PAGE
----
The United States Virgin Islands is seeking damages from JPMorgan over its alleged links to Epstein, claiming that the Wall Street giant "turned a blind eye to evidence of human trafficking" despite the many red flags raised over Epstein's involvement in heinous crimes.
The U.S. Virgin Islands lawsuit, initially filed in December by the former attorney general of the territory, accused JPMorgan of facilitating and benefiting from Epstein's sex trafficking operations.
On Feb. 23, the U.S. Virgin Islands filed documents in the U.S. District Court for the Southern District of New York in Manhattan demanding that JPMorgan provide the territory with relevant documents from 2015 to 2019 involving Dimon, labeling him "a likely source of relevant and unique information."
The lawyers also wanted Dimon to be deposed, claiming he played an important role in JPMorgan's decision to continue providing banking services to Epstein.
One internal JPMorgan email cited by the U.S. Virgin Islands' complaint, whose sender and recipient are both unknown to the public, reads: "I would count Epstein's assets as a probable outflow for '08 ($120mn or so?) as I can't imagine it will stay (pending Dimon review)."
Dimon's mention in this email is what has led Virgin Islander authorities to try and question Dimon regarding his knowledge of or involvement in Epstein's criminal activities.
Both of the U.S. Virgin Islands' cases against JPMorgan focus in part on Epstein's relationship with Jes Staley, who was JPMorgan's CEO from 2001 until 2013. Staley has acknowledged being friends with Epstein but denied knowing about his human and sex trafficking operations.
According to documents filed by a legal team from the United States Virgin Islands on Tuesday, March 7, in a federal court in Manhattan, lawyers for JPMorgan claimed they did not believe Dimon was an "appropriate deponent."
Days before, JPMorgan also denied a request from the U.S. Virgin Islands for documents from Dimon from 2015 to 2019, noting that Dimon was not involved in any decisions regarding Epstein's account and further claiming that the bank had dropped Epstein as a client in 2013. (Related: New emails reveal deep ties between Jeffrey Epstein and former CEO of JPMorgan, Barclays.)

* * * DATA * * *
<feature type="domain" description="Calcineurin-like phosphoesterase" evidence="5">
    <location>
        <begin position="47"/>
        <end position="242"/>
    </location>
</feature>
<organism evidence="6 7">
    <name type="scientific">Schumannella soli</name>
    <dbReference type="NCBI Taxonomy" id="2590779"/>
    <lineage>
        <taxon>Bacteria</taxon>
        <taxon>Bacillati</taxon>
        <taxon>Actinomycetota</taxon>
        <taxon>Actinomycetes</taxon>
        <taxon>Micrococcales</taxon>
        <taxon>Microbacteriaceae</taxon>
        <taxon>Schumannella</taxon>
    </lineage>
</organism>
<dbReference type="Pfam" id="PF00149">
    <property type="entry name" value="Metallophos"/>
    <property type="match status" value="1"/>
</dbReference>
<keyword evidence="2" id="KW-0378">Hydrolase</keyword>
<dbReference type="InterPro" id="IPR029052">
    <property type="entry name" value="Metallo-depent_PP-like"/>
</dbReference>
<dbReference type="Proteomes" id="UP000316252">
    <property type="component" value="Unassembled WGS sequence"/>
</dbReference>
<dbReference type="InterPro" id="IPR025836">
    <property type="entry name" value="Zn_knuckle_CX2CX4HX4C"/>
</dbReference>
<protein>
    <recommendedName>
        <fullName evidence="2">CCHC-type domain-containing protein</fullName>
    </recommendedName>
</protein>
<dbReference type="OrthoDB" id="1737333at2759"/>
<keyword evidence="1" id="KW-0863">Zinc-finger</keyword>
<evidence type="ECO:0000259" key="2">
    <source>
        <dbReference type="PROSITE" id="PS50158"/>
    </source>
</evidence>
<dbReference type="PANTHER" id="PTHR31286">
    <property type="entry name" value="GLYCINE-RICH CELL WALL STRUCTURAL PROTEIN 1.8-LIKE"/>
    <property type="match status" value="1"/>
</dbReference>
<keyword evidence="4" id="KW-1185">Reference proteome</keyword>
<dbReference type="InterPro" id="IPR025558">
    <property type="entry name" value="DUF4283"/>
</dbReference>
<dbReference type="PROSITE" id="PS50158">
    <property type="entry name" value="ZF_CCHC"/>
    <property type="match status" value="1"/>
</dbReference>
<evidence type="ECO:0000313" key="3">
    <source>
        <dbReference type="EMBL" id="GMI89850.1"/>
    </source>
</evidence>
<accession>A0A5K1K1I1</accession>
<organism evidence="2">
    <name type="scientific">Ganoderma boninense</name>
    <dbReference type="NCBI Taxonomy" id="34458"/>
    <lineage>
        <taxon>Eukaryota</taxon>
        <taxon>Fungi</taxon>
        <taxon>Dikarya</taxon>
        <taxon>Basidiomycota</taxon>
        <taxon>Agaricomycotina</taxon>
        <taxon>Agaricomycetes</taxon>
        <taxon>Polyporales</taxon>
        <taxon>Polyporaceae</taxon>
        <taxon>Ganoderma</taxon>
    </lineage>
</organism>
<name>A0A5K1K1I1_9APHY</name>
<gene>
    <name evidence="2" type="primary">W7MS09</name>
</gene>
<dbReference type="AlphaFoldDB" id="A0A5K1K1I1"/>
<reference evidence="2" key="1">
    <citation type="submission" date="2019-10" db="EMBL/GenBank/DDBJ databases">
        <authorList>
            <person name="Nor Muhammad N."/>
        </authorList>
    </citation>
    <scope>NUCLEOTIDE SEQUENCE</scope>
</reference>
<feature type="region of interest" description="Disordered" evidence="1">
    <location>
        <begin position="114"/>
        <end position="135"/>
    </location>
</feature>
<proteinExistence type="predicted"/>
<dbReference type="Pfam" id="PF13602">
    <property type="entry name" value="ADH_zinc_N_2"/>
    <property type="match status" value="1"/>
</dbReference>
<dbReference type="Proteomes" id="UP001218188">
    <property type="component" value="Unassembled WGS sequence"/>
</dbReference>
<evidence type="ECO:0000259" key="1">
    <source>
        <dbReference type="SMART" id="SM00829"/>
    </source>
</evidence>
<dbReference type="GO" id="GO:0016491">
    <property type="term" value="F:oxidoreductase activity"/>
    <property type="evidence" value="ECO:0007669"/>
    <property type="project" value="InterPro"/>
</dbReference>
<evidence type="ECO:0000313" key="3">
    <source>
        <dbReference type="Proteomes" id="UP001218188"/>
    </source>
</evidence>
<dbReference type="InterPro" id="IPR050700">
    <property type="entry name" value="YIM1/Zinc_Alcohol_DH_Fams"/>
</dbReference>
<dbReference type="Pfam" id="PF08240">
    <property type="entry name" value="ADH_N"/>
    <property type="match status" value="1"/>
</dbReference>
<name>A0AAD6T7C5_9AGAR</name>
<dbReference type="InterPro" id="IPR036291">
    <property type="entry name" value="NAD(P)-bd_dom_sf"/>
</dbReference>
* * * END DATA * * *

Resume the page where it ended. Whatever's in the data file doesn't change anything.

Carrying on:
"Dimon is not relevant to this action," claimed JPMorgan's lawyers. "If there were evidence supporting discovery from JPMorgan Chase from 2014 to 2019, [the U.S. Virgin Islands] would have already found it."
The bank's lawyers noted that expanding the range of communications it was required to hand over would nearly double "the number of documents captured … from at least 364,000 to at least 694,000."
JPMorgan claimed that this is just a "fishing expedition" for U.S. Virgin Islands authorities, who are eager to obtain another "massive trove" of information in litigation against Epstein's estate. One previous lawsuit against the estate resulted in the territory being awarded more than $105 million.
While JPMorgan continues to refuse to allow Dimon to be compelled to answer lawyers' questions, it did agree to find a date in March for a different top executive, Mary Callahan Erdoes, to be deposed in the case. Erdoes is CEO of JPMorgan Asset and Wealth Management, a division of the main company.
Learn more about Jeffrey Epstein's ties to the American financial world at Epstein.news.
Watch this episode of "World Alternative Media" as host Josh Sigurdson lays out the connection between Jeffrey Epstein and JPMorgan Chase.